[ DATE ]




[ creative talent ]

Two weeks ago we found ourselves working with Liverpool’s young creative talent at LJMU Game Jam and a day later Draw & Code joined the crafters, tinkerers and innovators at Liverpool Makefest. It all served to confirm that the future of technology and art is in very, very good hands…

[ ljmu game jam ]

First up, we were proud to act as some of the judges at the LJMU Game Jam. This 48 hour jam was aimed primarily at students, allowing them to put their skills to the test in a collaborative video game creation session. We popped in on each of the three days to talk to the jammers; what we found was a passionate and knowledgeable bunch. Some of the teams were old friends while others were only acquainted at the jam itself, but they all shared the same love of video games.

100% Indie

The theme for the jam was ‘the right game in the wrong place’, which resulted in some crazy concepts. Take Penguin Disco Fever; this saw the player guiding a penguin around a nightclub with the aim being to avoid dancing and to keep cool. Meanwhile AWOL embodied the theme perfectly by putting a super-tough Duke Nukem-esque sprite into a sickly-cute platform world as he attempted to find his way back to his own game.

Chris Draw & Code

There was also Cuberot, a game that portrayed an office environment through the eyes of of a worker who had ingested mind-altering substances. Mad Dog was another notable creation; not only for its theme, which saw a dog trying to rescue its owner, but also for the fact that it was programmed by a group that had never made a video game before! Perhaps the simplest game to emerge from the jam was also the toughest as Cars vs Zombies left you cursing, before you found yourself asking for one more go.

Razer Gaming

Overall the quality of the games was superb. Each team seemed to be using different tools and techniques, with all the resulting games varying wildly in terms of concept and execution. It’s a cliché, but all of the judges struggled to reach a verdict on which came addressed the brief best; happily there were accolades enough for everybody though with several 3D printed awards given out to those still standing at the end.

The event was non-stop, so there were some very, very exhausted people by the time Friday afternoon rolled around. However, they all had to be up bright and early the next day as they were appearing at Liverpool Makefest…


The following day it was our turn to show off our creations at Liverpool Makefest. This free festival allows Merseyside’s makers to show off their skills and it’s also the perfect opportunity for young people to get their hands on incredible gadgets or to try their hand at art. Held in Liverpool’s Central Library, it is a free event that encourages us to embrace our inner geek and to try everything from sculpting to 3D printing.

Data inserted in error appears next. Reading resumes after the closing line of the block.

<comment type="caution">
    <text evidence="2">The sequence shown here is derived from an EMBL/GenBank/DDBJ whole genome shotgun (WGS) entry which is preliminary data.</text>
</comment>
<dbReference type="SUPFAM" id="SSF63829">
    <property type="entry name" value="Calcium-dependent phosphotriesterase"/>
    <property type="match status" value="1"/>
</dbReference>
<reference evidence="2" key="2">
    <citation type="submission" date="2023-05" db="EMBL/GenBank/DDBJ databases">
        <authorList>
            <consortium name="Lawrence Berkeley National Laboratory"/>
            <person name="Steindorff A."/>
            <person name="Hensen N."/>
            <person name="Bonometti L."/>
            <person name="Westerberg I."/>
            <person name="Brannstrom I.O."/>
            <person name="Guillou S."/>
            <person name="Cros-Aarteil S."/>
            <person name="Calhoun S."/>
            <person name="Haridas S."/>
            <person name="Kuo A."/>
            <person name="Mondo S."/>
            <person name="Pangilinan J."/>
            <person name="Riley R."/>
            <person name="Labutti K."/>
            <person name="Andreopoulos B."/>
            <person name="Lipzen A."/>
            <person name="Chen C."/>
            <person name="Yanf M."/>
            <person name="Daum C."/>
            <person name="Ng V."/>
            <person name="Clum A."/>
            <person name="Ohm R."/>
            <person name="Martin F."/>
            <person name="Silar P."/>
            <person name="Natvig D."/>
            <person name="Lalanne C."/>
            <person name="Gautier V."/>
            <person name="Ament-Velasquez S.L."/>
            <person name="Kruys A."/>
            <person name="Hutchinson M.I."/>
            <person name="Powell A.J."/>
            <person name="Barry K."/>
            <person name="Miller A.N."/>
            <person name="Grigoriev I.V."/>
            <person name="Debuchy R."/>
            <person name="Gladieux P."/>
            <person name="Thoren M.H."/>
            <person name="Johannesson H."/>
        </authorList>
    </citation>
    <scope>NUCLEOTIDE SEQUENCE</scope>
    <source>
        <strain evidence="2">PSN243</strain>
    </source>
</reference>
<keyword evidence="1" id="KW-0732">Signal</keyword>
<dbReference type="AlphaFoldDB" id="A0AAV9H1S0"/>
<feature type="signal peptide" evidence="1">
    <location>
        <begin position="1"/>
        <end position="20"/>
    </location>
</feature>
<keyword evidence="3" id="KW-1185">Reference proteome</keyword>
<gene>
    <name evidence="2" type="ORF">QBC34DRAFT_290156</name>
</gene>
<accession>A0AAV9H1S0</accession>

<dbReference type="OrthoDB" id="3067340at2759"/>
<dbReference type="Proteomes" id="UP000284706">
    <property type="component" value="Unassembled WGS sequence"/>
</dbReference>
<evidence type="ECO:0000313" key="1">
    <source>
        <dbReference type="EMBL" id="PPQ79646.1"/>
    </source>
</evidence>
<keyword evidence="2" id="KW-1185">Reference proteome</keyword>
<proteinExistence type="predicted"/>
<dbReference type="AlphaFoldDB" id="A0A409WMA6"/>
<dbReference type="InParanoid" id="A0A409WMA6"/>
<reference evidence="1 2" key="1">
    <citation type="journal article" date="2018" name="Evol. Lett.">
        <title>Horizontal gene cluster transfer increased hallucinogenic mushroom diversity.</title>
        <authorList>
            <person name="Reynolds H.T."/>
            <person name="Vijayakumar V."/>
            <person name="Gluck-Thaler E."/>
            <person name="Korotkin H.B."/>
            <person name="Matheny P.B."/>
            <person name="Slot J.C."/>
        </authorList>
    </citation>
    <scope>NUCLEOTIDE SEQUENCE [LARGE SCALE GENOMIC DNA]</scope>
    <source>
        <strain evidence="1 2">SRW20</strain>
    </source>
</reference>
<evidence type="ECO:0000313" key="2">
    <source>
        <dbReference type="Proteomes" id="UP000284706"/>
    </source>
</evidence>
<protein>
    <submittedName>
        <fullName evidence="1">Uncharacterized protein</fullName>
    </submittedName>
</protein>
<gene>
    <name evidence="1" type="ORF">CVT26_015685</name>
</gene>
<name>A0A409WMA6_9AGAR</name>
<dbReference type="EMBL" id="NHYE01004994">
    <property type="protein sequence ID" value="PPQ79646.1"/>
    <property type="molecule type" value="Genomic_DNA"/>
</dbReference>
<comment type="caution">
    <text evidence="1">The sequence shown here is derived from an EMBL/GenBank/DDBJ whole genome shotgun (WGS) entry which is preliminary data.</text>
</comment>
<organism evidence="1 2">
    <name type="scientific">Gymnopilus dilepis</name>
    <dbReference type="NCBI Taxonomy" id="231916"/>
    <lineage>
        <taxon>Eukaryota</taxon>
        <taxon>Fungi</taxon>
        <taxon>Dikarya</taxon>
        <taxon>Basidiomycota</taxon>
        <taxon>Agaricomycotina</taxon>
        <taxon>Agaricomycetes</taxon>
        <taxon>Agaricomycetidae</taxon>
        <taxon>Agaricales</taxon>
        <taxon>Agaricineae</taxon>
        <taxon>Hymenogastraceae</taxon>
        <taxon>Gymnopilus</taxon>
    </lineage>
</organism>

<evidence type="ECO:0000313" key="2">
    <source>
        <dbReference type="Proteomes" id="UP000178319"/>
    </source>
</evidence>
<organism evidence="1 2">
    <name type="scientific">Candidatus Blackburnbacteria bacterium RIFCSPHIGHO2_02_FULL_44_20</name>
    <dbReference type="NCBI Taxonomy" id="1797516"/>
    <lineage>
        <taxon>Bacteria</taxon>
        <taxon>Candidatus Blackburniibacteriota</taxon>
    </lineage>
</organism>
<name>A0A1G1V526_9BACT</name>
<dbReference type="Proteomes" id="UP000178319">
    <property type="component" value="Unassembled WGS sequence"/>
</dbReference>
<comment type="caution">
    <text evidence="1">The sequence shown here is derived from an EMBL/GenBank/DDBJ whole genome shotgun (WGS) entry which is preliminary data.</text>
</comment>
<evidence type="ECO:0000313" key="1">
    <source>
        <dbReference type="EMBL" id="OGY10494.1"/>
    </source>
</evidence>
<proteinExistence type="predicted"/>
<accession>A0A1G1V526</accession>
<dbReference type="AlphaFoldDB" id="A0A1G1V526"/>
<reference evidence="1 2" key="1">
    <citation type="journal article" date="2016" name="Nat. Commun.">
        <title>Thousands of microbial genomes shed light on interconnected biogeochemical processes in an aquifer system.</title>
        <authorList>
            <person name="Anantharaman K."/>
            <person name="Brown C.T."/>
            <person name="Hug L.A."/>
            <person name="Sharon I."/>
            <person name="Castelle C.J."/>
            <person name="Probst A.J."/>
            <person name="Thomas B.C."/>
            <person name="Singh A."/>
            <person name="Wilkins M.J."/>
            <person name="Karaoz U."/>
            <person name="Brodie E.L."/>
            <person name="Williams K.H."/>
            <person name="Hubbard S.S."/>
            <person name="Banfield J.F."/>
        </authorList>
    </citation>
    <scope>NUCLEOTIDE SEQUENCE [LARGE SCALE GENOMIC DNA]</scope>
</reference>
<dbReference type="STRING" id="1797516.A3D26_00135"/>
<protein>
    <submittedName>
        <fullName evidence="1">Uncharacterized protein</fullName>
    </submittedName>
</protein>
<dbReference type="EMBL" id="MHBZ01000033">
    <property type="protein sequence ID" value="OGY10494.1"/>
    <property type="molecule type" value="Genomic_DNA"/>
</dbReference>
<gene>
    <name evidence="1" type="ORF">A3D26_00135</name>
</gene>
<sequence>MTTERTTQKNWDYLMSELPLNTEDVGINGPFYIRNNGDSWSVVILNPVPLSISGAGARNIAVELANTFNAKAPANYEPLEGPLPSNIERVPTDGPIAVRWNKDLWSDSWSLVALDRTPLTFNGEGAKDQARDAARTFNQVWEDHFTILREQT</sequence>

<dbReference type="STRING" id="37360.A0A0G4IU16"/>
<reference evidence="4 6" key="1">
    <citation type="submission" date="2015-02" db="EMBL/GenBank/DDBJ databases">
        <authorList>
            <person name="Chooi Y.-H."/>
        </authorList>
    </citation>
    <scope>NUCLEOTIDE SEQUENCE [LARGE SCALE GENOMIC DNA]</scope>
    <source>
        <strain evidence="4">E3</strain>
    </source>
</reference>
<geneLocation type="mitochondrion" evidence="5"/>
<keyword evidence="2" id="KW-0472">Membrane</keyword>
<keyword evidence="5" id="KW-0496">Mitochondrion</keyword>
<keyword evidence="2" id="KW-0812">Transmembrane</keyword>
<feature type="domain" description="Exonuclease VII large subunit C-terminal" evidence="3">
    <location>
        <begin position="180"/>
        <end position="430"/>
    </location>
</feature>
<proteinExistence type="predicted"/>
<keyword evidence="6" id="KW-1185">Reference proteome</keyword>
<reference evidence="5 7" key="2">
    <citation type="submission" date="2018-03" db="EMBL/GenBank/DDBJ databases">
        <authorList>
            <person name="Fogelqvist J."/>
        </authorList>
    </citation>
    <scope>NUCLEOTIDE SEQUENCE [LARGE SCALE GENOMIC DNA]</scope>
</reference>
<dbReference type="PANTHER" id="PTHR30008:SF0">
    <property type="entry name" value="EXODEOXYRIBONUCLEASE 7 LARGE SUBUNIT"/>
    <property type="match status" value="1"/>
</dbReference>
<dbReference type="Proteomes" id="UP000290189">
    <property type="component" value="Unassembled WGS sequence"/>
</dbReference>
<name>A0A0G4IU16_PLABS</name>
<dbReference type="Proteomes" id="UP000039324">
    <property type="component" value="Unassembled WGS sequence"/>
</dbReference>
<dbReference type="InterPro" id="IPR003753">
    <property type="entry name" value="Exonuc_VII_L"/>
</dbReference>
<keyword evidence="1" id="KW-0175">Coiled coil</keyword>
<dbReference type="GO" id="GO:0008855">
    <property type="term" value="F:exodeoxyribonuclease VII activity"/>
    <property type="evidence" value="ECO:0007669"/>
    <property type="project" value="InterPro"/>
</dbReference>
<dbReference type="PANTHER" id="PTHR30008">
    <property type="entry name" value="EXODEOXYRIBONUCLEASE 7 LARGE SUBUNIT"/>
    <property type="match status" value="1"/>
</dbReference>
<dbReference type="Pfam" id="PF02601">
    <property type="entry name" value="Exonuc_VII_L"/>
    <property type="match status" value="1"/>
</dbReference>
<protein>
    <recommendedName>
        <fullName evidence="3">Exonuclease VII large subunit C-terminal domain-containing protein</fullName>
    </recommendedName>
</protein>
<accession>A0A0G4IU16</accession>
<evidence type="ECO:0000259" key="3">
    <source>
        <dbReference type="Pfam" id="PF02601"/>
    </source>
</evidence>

LJMU Game Jam

Draw & Code were proudly showing off our networked virtual and augmented reality prototype. Unfortunately our stand that we used in California for AWE 2015 was caught in customs, so we had to scale back our stall a little. In truth we didn’t mind as Liverpool Makefest was not about flashy stalls, it was all about showing off your kit. We still shared our virtual reality game with two users in virtual reality while another two interacted in the same 3D world using augmented reality. The only downside was that the room was so hot that our Samsung Gear VR’s kept overheating, forcing us to take extended breaks from demoing.

Setting up on the Friday night produced one of the sights of the weekend for us; we witnessed a Dalek traversing the library! Occasionally posing for pictures or stopping to threaten passers-by, it was the most peculiar sight. And no, there were no stairs to thwart its progress.

LJMU 3D Printing

There were far too many brilliant exhibitors to list in full, but highlights included musical fruit and vegetables from the Makey-Makey Orchestra, FACT Lab’s ‘talking’ mobile phones and Tactile Electronics’ smart textile tech experiments. We were also deeply impressed by the stamina of the LJMU Game Jam teams who were nearly all present and correct at their stand only a day after their marathon game-creating session had finished!

The big thing that we took away from the event was the enthusiasm of the hundreds of young families. From toddlers to teens, we met some amazing kids many of whom were clearly so knowledgeable and imaginative. The future of tech in Liverpool is very bright indeed!

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